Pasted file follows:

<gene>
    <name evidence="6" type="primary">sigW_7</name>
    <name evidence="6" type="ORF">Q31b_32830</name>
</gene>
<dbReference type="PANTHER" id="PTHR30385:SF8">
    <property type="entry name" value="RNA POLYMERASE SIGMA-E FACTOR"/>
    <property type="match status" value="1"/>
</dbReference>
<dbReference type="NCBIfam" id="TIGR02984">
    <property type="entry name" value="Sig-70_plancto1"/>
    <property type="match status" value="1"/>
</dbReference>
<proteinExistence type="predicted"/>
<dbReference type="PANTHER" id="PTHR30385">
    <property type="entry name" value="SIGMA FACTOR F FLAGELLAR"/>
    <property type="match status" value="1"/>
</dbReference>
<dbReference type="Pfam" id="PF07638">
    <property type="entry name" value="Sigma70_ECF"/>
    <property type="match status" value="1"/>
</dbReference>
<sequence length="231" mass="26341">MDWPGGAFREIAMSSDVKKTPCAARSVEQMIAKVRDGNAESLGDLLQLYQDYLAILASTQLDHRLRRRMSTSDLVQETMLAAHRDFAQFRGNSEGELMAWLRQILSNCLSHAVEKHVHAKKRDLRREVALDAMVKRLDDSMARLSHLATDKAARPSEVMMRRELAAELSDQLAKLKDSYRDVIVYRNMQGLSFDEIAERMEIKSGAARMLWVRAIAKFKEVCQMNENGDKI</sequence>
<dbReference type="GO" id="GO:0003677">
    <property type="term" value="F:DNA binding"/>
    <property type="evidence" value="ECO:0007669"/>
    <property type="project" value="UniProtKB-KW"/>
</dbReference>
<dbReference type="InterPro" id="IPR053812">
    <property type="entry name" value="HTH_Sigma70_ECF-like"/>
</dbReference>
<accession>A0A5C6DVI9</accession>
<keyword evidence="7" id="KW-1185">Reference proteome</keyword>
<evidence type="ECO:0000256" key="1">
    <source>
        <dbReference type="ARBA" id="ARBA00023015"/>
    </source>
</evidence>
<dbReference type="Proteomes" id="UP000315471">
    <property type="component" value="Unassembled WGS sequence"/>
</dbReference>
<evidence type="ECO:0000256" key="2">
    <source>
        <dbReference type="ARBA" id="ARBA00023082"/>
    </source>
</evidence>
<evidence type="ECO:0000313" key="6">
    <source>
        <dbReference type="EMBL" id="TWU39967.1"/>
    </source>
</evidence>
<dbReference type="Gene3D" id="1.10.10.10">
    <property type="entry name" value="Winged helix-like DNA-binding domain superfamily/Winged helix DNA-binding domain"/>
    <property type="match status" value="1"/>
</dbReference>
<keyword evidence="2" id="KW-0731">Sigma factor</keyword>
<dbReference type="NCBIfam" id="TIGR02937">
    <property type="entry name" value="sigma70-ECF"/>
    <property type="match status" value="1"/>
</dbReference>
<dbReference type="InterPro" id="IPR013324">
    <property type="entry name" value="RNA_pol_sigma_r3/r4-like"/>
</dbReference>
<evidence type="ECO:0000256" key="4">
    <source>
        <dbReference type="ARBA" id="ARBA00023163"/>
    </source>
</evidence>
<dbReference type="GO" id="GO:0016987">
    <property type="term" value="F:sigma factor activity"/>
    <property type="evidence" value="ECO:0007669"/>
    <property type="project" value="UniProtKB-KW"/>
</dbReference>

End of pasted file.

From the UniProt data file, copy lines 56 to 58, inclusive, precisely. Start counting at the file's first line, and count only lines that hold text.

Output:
<dbReference type="NCBIfam" id="TIGR02937">
    <property type="entry name" value="sigma70-ECF"/>
    <property type="match status" value="1"/>